There are still disputes whether 97% of climate scientists are confident about the human impact on climate change. Dana Nuccitelli writes a thoughtful artoce on the Bulletin of the Atomic Scientists website.
Millions of times later, 97 percent climate consensus still faces denial
A few weeks ago, the Bulletin ran a story referring to how Frank Luntz—the GOP message master who convinced party politicians to use the phrase “climate change” instead of “global warming” because the former sounded “less frightening”—is now offering his services to the cause of climate action. The idea that someone who had once crafted talking points defending some of the world’s worst carbon polluters had changed his tune to now advocate for “cleaner, safer, healthier” energy alternatives seemed to signal the dawn of a new era, right?
Not so fast.
In July, the Exxon- and Koch- funded Competitive Enterprise Institute (CEI) issued a formal complaint, asking NASA to “correct” a statement on the space agency’s website that said that “Multiple studies published in peer-reviewed scientific journals show that 97 percent or more of actively publishing climate scientists agree: Climate-warming trends over the past century are extremely likely due to human activities.” In its complaint about NASA’s accurate statement, CEI cited 5-year-old disproved blog posts with titles like “1.6%, Not 97%, Agree that Humans are the Main Cause of Global Warming.” (It also cited conservative media outlets like Forbes, National Review, and the Daily Caller.)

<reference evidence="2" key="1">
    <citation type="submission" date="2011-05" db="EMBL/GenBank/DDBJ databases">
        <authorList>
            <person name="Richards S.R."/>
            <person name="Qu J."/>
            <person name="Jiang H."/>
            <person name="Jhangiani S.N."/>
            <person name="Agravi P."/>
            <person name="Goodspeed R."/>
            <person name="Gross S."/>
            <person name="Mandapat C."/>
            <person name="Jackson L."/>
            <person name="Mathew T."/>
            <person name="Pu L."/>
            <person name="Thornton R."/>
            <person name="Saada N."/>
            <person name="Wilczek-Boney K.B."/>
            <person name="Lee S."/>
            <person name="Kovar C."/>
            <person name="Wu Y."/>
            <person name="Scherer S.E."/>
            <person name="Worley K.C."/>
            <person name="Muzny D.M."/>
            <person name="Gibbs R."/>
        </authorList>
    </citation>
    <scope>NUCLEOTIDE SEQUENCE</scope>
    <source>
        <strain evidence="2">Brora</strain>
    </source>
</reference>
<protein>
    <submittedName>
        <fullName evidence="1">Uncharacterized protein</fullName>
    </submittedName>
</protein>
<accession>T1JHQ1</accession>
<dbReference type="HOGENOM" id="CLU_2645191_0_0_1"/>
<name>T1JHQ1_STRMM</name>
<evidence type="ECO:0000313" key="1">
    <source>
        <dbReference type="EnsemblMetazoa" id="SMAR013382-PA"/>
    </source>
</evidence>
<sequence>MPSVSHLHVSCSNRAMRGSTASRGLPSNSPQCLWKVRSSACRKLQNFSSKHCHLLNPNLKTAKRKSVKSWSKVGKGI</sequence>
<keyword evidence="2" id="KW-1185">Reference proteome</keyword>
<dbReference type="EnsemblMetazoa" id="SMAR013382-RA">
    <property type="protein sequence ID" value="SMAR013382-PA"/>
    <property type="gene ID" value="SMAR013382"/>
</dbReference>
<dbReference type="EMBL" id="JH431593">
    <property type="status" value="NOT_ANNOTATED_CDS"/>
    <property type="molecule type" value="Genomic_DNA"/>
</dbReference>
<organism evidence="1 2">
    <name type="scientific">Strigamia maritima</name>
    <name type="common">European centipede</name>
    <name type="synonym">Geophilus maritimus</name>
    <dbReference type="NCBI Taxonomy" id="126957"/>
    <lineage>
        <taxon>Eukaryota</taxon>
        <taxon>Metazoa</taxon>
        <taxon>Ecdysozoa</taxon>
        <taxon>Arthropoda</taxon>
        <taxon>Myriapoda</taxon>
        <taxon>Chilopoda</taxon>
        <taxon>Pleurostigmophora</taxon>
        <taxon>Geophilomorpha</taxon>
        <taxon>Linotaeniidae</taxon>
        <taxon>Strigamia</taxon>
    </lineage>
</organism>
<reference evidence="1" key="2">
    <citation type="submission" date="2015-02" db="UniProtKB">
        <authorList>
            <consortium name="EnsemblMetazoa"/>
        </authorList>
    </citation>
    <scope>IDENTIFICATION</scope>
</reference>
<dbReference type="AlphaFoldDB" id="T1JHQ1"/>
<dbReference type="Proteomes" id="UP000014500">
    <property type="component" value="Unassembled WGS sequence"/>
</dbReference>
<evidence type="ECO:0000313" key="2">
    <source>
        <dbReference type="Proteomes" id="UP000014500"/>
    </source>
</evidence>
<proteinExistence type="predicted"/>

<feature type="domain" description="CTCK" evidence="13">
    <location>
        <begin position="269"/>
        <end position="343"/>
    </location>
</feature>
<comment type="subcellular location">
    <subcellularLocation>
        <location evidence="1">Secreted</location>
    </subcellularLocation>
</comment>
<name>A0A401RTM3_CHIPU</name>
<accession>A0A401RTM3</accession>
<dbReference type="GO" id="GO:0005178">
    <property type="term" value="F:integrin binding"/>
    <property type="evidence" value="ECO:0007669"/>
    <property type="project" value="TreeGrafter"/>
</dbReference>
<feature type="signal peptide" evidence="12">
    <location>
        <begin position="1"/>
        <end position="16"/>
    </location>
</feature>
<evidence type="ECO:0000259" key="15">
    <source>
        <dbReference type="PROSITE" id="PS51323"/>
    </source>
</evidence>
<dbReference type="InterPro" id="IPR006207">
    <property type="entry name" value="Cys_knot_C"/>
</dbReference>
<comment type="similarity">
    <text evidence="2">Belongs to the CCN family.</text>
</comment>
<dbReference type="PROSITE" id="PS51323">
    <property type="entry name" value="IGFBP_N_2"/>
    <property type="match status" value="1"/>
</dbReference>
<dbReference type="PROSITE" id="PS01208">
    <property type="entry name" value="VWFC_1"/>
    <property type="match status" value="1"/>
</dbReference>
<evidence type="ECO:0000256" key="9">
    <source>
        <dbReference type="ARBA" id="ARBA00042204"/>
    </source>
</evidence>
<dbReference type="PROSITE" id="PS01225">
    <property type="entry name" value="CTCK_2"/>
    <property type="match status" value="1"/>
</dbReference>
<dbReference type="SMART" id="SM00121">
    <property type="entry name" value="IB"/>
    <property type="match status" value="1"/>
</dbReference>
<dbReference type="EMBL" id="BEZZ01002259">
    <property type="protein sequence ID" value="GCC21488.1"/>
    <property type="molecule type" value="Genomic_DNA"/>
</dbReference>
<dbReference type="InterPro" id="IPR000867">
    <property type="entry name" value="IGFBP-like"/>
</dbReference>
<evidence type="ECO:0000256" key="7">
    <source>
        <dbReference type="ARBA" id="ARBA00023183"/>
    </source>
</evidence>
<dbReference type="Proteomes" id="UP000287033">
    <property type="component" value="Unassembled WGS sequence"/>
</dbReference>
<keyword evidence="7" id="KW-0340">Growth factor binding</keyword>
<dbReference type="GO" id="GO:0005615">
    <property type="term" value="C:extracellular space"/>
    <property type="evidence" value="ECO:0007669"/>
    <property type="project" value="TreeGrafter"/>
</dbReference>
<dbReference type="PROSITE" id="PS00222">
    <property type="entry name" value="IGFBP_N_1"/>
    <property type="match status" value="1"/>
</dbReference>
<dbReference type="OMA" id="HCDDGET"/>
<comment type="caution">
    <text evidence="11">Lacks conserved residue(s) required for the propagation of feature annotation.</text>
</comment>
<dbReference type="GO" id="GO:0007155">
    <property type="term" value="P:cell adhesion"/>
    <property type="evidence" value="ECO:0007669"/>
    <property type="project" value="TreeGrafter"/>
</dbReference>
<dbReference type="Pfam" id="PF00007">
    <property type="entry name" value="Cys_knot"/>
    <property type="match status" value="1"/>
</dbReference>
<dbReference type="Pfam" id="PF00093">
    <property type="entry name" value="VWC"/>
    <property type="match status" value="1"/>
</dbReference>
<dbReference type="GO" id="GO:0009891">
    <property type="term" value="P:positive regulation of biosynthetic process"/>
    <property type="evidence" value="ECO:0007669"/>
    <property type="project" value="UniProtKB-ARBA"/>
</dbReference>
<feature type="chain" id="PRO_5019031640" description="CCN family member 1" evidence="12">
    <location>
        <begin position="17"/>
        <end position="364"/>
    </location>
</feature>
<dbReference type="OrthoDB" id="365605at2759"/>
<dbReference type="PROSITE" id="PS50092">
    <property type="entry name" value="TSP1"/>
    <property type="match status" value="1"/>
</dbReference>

So, what is the real percentage of climate researchers who agree that climate change is largely man-made? And what is the origin of the widely held perception among the American public that the science is still unsettled?
The numbers. By coincidence, also in July, a 2013 paper that I co-authored with my colleagues at Skeptical Science on the expert consensus about human-caused climate change in peer-reviewed literature was downloaded for the millionth time. In that study, our team examined the abstracts of nearly 12,000 peer-reviewed climate science studies published between 1991 and 2011, and categorized each one based on its position on the causes of global warming. In a second phase of our analysis we e-mailed the authors of each study and asked them to categorize their own papers using the same criteria, receiving 1,200 responses. Our team’s review of the abstracts yielded a 97.1 percent consensus that humans are primarily responsible for recent global warming; the author self-ratings yielded a 97.2 percent consensus.
Our analysis built upon a previous study published by Naomi Oreskes in the peer-reviewed journal Science in 2004. In her paper, which also just surpassed 1 million downloads, Oreskes examined the abstracts of 928 peer-reviewed climate papers published between 1993 and 2003. In her review, none of the abstracts disputed human-caused global warming. Not a single one out of 928. In 2016, our two groups teamed with the authors of five other climate consensus studies to publish a paper documenting the ‘consensus on consensus,’ in which we demonstrated that between 90 and 100 percent of climate scientists and their peer-reviewed research agree that humans are the main cause of recent global warming.